From OCAU Wiki
Watercooling employs similar technologies as found in a car's cooling system. Heat is carried away from heat sources (CPU, video card, chipset) by a fluid which is cooled by a radiator. The advantages are that the radiator can be much larger than a heatsink and can be positioned in cooler air (often outside the PC case) than you have access to at the heat source. Also, larger fans can generally be used on a radiator than on a CPU heatsink, which leads to a quieter cooling system.
Watercooling is becoming less and less extreme, with Apple introducing a commercial water-cooled computer in 2004.
A typical loop consists of a pump, radiator, waterblocks and some sort of filling & bleeding apparatus (eg: reservoir).
- Flow rate measurement
- Temperature changes of coolant within the loop
- Measuring performance of watercooling components
Simply put, a waterblock is a device that aims to transfer the heat from a component to the coolant (typically water) as efficiently as possible.
Usually consisting of a copper plate with some kind of design milled into it, and covered by a top plate (made out of either polycarbonate, copper, brass, anodized aluminium or nowadays, delrin/acetal) which houses the barbs that allow the tubing to connect to it.
Some waterblocks also have a middle plate, which usually acts as an accelerator for the water.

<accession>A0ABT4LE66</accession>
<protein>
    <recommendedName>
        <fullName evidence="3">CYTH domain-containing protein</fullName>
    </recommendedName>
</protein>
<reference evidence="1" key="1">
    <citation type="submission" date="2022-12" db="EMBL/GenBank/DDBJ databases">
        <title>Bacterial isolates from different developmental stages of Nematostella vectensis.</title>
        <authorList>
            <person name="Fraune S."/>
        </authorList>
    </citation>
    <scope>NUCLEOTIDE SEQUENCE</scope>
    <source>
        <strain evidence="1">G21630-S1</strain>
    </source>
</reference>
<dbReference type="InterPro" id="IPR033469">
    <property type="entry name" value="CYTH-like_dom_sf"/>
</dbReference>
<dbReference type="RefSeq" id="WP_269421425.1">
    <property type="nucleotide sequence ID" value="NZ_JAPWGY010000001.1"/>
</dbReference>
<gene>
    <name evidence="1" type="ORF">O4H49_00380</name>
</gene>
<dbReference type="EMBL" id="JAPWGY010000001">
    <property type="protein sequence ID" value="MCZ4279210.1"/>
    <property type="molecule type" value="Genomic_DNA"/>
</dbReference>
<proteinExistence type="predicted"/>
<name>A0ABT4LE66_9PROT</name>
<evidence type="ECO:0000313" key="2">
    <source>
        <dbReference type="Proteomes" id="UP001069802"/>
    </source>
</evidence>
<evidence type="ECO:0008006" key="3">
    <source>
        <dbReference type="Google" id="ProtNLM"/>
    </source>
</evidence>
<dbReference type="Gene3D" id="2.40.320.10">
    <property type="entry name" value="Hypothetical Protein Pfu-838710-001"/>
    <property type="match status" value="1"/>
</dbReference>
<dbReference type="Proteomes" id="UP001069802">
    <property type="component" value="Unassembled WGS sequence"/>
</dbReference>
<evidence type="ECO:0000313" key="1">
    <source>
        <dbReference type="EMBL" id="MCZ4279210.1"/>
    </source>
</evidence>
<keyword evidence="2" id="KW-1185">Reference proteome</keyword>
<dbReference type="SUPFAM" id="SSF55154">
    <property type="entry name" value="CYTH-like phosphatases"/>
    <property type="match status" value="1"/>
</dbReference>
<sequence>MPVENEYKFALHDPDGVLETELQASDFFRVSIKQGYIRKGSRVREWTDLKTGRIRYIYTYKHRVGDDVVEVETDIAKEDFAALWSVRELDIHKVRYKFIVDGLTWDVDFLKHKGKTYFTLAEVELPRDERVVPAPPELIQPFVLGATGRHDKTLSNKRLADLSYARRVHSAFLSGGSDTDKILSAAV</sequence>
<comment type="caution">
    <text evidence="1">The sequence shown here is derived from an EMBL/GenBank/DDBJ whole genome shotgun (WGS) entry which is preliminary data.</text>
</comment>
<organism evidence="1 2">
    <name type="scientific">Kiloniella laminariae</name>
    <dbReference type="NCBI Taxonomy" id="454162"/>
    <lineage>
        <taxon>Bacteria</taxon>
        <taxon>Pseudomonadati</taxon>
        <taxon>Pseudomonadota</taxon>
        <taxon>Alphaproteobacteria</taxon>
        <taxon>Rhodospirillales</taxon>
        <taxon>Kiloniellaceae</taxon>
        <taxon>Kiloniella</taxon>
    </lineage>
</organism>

A pump is the driving force behind any watercooling loop. They come with 3 ratings of importance, max flow, usually given in litres/minute or gallons/hour, max pressure, usually given in mega-pascals or meters of H2O and finally, output power, given in Watts.
Maximum flow (Q) is achieved when there is no restriction on the output or input of the pump, in practise this is never acheived, due to the pump housing itself acting as a restiction.
Maximum pressure (P) is achieved when the flow is at zero. A common method of measuring the head of a pump is to get a length of tubing, attach it to the output and raise it vertically. Head is literally the maximum height the pump can push water up a vertical tube.
Power is the energy (W) that the pump both draws, and adds to the loop. The heat added (output power) is the important one. Using a pump with 700LPH and 30MH2O in your loop may prove to be a huge waste of money if the pump heat negates the gains from the increased flow that this pump delivers. Depending on your radiator's size, less than 20W is desirable.
When shopping for a pump, the following criteria are offered as a guide:
- Reliable - that means running 24 x 7 x 365.
- Silent with no/little vibration
- A reasonable flow rate when faced with a reasonable amount of head. No, I can't be less vague. Oh, fine then, at least 3 LPM @ 1m H20.
- Operates at 240v AC (you'll need to plug it in somewhere) or from 12v DC. 12v AC is not easily found in a PC case!
A radiator is where the heat is removed from the coolant. Radiators are typically car heater cores, or professionally manufactured equivalents. Generally speaking, the larger the radiator is, the more energy (heat) it can remove from the coolant (this depends on how efficient the radiator is at transferring heat from the water into the fins and how effective it is at dumping this heat into the air). Radiators are typically shrouded so that the fan's air flow is directed through the radiator, and the fan is typically mounted to suck air through the core of the radiator. Mounting the fan to suck through the radiator, as well as using a shroud to distance the fan from the radiator reduces dead spots in the air flow, helping to increase the area of the radiator that is used effectively. Note: A radiator cannot cool the coolant below the ambient temperature of the intake air.